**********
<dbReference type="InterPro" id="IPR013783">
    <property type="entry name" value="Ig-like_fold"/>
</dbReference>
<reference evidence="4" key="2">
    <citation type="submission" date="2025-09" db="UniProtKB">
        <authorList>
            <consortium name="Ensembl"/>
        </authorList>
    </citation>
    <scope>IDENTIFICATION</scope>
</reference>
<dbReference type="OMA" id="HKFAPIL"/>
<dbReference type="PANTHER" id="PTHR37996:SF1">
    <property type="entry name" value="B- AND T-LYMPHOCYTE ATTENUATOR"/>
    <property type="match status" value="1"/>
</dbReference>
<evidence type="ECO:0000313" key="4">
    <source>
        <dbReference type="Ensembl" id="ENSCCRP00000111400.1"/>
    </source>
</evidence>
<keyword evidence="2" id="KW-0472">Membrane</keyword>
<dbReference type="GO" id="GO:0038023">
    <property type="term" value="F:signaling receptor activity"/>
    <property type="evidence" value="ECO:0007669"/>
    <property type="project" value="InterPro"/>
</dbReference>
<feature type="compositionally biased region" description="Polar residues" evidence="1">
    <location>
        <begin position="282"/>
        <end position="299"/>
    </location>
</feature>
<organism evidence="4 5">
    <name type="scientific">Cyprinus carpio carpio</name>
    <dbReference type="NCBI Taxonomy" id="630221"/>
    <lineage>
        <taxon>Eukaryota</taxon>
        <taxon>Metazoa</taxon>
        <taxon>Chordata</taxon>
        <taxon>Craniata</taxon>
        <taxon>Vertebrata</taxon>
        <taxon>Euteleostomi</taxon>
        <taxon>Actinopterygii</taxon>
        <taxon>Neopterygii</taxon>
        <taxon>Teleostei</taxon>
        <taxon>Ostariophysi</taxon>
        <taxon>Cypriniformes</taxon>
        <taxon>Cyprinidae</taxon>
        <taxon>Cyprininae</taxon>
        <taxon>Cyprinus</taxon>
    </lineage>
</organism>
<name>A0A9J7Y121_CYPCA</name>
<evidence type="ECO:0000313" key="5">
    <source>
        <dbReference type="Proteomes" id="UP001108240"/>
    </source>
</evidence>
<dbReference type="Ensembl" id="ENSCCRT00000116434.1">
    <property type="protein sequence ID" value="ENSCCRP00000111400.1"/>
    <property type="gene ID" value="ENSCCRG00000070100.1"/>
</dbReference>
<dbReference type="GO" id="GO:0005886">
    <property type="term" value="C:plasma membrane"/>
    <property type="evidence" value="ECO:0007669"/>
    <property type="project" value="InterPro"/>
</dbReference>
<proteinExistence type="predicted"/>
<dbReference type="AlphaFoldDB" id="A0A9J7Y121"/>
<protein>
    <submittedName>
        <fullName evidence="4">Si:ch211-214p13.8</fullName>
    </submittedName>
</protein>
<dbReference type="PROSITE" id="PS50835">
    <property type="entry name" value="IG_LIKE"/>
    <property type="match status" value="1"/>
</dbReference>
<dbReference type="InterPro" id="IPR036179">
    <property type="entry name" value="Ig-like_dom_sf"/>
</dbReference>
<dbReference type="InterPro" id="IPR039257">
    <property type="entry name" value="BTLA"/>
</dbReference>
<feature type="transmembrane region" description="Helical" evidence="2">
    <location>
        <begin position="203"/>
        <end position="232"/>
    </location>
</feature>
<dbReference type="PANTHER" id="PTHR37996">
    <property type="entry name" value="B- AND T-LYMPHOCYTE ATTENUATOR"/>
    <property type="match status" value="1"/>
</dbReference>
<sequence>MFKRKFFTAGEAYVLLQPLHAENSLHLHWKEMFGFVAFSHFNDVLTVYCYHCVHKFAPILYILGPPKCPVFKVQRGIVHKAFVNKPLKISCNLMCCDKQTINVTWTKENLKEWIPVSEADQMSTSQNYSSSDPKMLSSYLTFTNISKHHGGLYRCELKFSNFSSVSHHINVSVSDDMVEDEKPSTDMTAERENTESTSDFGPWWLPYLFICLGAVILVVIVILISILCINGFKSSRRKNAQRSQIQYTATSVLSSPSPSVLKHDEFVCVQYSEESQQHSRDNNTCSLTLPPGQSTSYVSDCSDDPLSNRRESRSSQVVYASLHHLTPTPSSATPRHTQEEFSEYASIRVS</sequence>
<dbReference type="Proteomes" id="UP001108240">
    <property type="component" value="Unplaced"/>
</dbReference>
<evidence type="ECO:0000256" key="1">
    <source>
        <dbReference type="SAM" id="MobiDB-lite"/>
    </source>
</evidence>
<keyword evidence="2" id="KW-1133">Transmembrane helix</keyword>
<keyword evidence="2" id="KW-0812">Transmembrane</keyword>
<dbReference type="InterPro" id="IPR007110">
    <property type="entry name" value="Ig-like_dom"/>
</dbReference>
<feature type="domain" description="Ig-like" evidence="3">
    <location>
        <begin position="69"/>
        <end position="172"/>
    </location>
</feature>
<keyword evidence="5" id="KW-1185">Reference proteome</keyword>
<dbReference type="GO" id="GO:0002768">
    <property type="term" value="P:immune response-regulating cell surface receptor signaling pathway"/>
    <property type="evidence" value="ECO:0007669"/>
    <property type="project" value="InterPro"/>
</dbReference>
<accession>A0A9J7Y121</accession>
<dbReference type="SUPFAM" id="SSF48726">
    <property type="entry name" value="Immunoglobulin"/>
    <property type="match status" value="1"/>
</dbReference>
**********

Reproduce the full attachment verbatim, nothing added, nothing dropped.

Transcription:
<dbReference type="InterPro" id="IPR013783">
    <property type="entry name" value="Ig-like_fold"/>
</dbReference>
<reference evidence="4" key="2">
    <citation type="submission" date="2025-09" db="UniProtKB">
        <authorList>
            <consortium name="Ensembl"/>
        </authorList>
    </citation>
    <scope>IDENTIFICATION</scope>
</reference>
<dbReference type="OMA" id="HKFAPIL"/>
<dbReference type="PANTHER" id="PTHR37996:SF1">
    <property type="entry name" value="B- AND T-LYMPHOCYTE ATTENUATOR"/>
    <property type="match status" value="1"/>
</dbReference>
<evidence type="ECO:0000313" key="4">
    <source>
        <dbReference type="Ensembl" id="ENSCCRP00000111400.1"/>
    </source>
</evidence>
<keyword evidence="2" id="KW-0472">Membrane</keyword>
<dbReference type="GO" id="GO:0038023">
    <property type="term" value="F:signaling receptor activity"/>
    <property type="evidence" value="ECO:0007669"/>
    <property type="project" value="InterPro"/>
</dbReference>
<feature type="compositionally biased region" description="Polar residues" evidence="1">
    <location>
        <begin position="282"/>
        <end position="299"/>
    </location>
</feature>
<organism evidence="4 5">
    <name type="scientific">Cyprinus carpio carpio</name>
    <dbReference type="NCBI Taxonomy" id="630221"/>
    <lineage>
        <taxon>Eukaryota</taxon>
        <taxon>Metazoa</taxon>
        <taxon>Chordata</taxon>
        <taxon>Craniata</taxon>
        <taxon>Vertebrata</taxon>
        <taxon>Euteleostomi</taxon>
        <taxon>Actinopterygii</taxon>
        <taxon>Neopterygii</taxon>
        <taxon>Teleostei</taxon>
        <taxon>Ostariophysi</taxon>
        <taxon>Cypriniformes</taxon>
        <taxon>Cyprinidae</taxon>
        <taxon>Cyprininae</taxon>
        <taxon>Cyprinus</taxon>
    </lineage>
</organism>
<name>A0A9J7Y121_CYPCA</name>
<evidence type="ECO:0000313" key="5">
    <source>
        <dbReference type="Proteomes" id="UP001108240"/>
    </source>
</evidence>
<dbReference type="Ensembl" id="ENSCCRT00000116434.1">
    <property type="protein sequence ID" value="ENSCCRP00000111400.1"/>
    <property type="gene ID" value="ENSCCRG00000070100.1"/>
</dbReference>
<dbReference type="GO" id="GO:0005886">
    <property type="term" value="C:plasma membrane"/>
    <property type="evidence" value="ECO:0007669"/>
    <property type="project" value="InterPro"/>
</dbReference>
<proteinExistence type="predicted"/>
<dbReference type="AlphaFoldDB" id="A0A9J7Y121"/>
<protein>
    <submittedName>
        <fullName evidence="4">Si:ch211-214p13.8</fullName>
    </submittedName>
</protein>
<dbReference type="PROSITE" id="PS50835">
    <property type="entry name" value="IG_LIKE"/>
    <property type="match status" value="1"/>
</dbReference>
<dbReference type="InterPro" id="IPR036179">
    <property type="entry name" value="Ig-like_dom_sf"/>
</dbReference>
<dbReference type="InterPro" id="IPR039257">
    <property type="entry name" value="BTLA"/>
</dbReference>
<feature type="transmembrane region" description="Helical" evidence="2">
    <location>
        <begin position="203"/>
        <end position="232"/>
    </location>
</feature>
<dbReference type="PANTHER" id="PTHR37996">
    <property type="entry name" value="B- AND T-LYMPHOCYTE ATTENUATOR"/>
    <property type="match status" value="1"/>
</dbReference>
<sequence>MFKRKFFTAGEAYVLLQPLHAENSLHLHWKEMFGFVAFSHFNDVLTVYCYHCVHKFAPILYILGPPKCPVFKVQRGIVHKAFVNKPLKISCNLMCCDKQTINVTWTKENLKEWIPVSEADQMSTSQNYSSSDPKMLSSYLTFTNISKHHGGLYRCELKFSNFSSVSHHINVSVSDDMVEDEKPSTDMTAERENTESTSDFGPWWLPYLFICLGAVILVVIVILISILCINGFKSSRRKNAQRSQIQYTATSVLSSPSPSVLKHDEFVCVQYSEESQQHSRDNNTCSLTLPPGQSTSYVSDCSDDPLSNRRESRSSQVVYASLHHLTPTPSSATPRHTQEEFSEYASIRVS</sequence>
<dbReference type="Proteomes" id="UP001108240">
    <property type="component" value="Unplaced"/>
</dbReference>
<evidence type="ECO:0000256" key="1">
    <source>
        <dbReference type="SAM" id="MobiDB-lite"/>
    </source>
</evidence>
<keyword evidence="2" id="KW-1133">Transmembrane helix</keyword>
<keyword evidence="2" id="KW-0812">Transmembrane</keyword>
<dbReference type="InterPro" id="IPR007110">
    <property type="entry name" value="Ig-like_dom"/>
</dbReference>
<feature type="domain" description="Ig-like" evidence="3">
    <location>
        <begin position="69"/>
        <end position="172"/>
    </location>
</feature>
<keyword evidence="5" id="KW-1185">Reference proteome</keyword>
<dbReference type="GO" id="GO:0002768">
    <property type="term" value="P:immune response-regulating cell surface receptor signaling pathway"/>
    <property type="evidence" value="ECO:0007669"/>
    <property type="project" value="InterPro"/>
</dbReference>
<accession>A0A9J7Y121</accession>
<dbReference type="SUPFAM" id="SSF48726">
    <property type="entry name" value="Immunoglobulin"/>
    <property type="match status" value="1"/>
</dbReference>